NATO’s Polar Roar: 5 US bombers ‘intercepted’ in large-scale exercise over Baltic Sea

A KC-135 Stratotanker from RAF Mildenhall, England, refuels a B-52 Stratofortress from Minot Air Force Base, North Dakota, in support of Operation Polar Roar over Scotland, Aug. 1, 2016 © © U.S. Air Force photo by Staff Sgt. Kate Thornton
Three B-52 strategic bombers and two B-2 stealth bombers flew together from the US to the North and Baltic Seas, before being “intercepted” by other NATO aircraft in an ambitious aerial exercise.

“Exercises like POLAR ROAR enhance cooperation and reinforce NATO’s credible and visible posture in preserving a safe and secure environment,” said General Kevin Huyck, Deputy Chief of Staff for Operations at the NATO Allied Air Command (AIRCOM) in a statement.

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The bombers lifted off from different bases in Missouri, North Dakota and Louisiana, before meeting up over the Atlantic, and undertaking an uninterrupted flight over Europe, where they refueled mid-air, a key component of the exercise.

Once there, they were treated like intruders by local NATO jets, as part of the alliance’s air policing training.

“NATO’s Air Policing mission preserves and safeguards the integrity of Alliance airspace. Scrambles are launched within minutes in response to aircraft not following international flight regulations or approaching NATO member countries’ airspace,” explained a statement from NATO.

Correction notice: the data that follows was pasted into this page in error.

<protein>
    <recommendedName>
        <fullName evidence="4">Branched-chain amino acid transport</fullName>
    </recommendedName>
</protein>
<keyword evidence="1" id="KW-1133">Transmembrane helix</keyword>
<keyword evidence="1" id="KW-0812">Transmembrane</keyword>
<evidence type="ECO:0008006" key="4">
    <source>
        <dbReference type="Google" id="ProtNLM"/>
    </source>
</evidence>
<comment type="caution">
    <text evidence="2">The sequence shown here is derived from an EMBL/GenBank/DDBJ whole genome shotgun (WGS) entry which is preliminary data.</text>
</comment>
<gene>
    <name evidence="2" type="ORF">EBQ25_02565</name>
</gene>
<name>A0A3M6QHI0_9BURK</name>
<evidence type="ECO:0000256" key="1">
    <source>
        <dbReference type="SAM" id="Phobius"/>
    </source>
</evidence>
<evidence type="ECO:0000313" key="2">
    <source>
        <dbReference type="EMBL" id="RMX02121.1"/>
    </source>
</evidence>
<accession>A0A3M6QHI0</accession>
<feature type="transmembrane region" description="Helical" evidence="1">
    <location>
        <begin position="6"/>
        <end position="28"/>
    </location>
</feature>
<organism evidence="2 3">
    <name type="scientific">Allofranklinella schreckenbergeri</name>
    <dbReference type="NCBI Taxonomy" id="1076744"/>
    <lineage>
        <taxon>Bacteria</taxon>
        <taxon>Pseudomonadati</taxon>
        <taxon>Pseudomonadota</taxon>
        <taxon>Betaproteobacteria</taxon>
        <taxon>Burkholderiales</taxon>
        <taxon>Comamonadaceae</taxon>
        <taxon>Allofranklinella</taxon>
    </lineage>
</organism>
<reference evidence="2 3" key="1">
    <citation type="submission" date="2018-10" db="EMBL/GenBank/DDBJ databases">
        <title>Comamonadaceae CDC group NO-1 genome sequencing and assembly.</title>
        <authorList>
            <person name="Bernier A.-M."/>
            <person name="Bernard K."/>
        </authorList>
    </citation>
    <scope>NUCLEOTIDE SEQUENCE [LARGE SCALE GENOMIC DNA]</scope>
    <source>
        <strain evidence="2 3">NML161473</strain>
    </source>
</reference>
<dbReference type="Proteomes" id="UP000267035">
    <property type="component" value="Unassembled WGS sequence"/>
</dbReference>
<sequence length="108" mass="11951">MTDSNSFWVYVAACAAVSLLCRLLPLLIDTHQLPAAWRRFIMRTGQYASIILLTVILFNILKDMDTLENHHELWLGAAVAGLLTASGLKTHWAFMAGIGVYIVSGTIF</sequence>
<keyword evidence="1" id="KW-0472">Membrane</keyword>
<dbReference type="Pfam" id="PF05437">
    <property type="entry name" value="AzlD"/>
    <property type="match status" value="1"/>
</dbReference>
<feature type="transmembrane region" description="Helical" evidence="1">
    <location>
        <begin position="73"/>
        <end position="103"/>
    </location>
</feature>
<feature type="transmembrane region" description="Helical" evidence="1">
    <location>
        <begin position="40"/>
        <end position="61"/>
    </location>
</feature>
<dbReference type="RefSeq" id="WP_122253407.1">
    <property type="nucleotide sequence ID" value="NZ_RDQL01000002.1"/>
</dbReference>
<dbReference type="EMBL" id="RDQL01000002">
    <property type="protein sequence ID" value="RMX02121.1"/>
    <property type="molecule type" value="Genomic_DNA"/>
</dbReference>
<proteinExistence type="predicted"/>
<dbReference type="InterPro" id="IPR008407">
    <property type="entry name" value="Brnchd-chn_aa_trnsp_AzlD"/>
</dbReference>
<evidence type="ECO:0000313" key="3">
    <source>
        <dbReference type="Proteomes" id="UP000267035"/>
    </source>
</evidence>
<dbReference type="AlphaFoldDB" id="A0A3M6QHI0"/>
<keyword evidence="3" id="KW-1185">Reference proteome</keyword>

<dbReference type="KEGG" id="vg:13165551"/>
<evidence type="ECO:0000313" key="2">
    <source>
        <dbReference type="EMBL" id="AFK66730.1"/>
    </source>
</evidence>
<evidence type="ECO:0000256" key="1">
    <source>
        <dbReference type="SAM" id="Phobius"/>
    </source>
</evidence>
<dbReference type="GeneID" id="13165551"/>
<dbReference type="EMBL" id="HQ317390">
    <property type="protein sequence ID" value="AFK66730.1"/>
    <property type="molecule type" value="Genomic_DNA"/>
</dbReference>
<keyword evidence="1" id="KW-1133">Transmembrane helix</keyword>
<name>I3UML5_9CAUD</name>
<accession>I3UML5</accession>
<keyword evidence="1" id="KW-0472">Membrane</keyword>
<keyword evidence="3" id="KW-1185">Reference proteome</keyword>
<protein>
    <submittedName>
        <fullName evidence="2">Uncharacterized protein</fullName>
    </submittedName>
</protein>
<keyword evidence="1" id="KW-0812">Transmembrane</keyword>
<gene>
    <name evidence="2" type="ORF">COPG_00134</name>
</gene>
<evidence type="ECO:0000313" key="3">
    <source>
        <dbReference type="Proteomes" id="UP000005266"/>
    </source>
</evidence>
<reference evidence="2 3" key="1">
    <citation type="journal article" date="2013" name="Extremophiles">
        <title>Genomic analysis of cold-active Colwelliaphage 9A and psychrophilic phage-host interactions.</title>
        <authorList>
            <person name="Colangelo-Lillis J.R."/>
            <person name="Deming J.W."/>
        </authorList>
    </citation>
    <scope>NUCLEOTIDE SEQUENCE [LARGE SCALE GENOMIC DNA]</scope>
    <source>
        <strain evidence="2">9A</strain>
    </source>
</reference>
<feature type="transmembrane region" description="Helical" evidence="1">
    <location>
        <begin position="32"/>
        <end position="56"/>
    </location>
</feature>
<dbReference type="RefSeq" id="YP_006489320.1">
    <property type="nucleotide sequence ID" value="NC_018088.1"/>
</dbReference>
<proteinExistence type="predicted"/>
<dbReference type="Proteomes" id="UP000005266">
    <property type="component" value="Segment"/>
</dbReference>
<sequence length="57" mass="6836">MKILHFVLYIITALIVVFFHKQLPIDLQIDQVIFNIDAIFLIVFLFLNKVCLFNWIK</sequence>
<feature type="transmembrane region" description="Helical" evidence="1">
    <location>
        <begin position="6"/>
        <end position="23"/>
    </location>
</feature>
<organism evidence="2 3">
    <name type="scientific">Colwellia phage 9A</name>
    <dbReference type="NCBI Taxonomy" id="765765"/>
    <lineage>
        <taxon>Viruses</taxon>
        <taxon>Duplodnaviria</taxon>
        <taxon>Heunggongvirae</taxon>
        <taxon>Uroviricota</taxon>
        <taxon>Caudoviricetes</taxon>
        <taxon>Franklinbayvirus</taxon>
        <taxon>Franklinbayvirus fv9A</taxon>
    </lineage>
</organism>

“Allied and Partner jets scrambled to train intercept procedures at designated points in the exercise, and the NATO Airborne Early Warning & Control Force aircraft ensured command and control during operations.”

A KC-135 Stratotanker from RAF Mildenhall, England, refuels a B-52 Stratofortress from Minot Air Force Base, North Dakota, in support of Operation Polar Roar over Scotland, Aug. 1, 2016 © U.S. Air Force photo by Staff Sgt. Kate Thornton

The “unique” exercise was a success, according to the release.

“Our Air Policing assets in Northern Europe and throughout the region embraced the unique training event,” said Huyck.

This is not the first time such an exercise has been conducted, with a mission, Polar Growl, being conducted last year.

Although training key skills – refueling and intercepts – the incidents are considered by military watchers to be a direct response to Russian activities. NATO states have repeatedly accused Russian bombers and other aircraft of challenging their airspaces and even buzzing – coming close to – its own ships and planes.

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The route chosen for the drill is not incidental. After leaving the Baltic, the planes will fly over the North Pole, an area of increasingly substantial territorial claims, to which Russia is dedicating unprecedented military resources.

The mission will end at the Joint Pacific Alaska Range Complex (JPARC) where the planes will conduct a bombardment exercising dropping dummy bombs.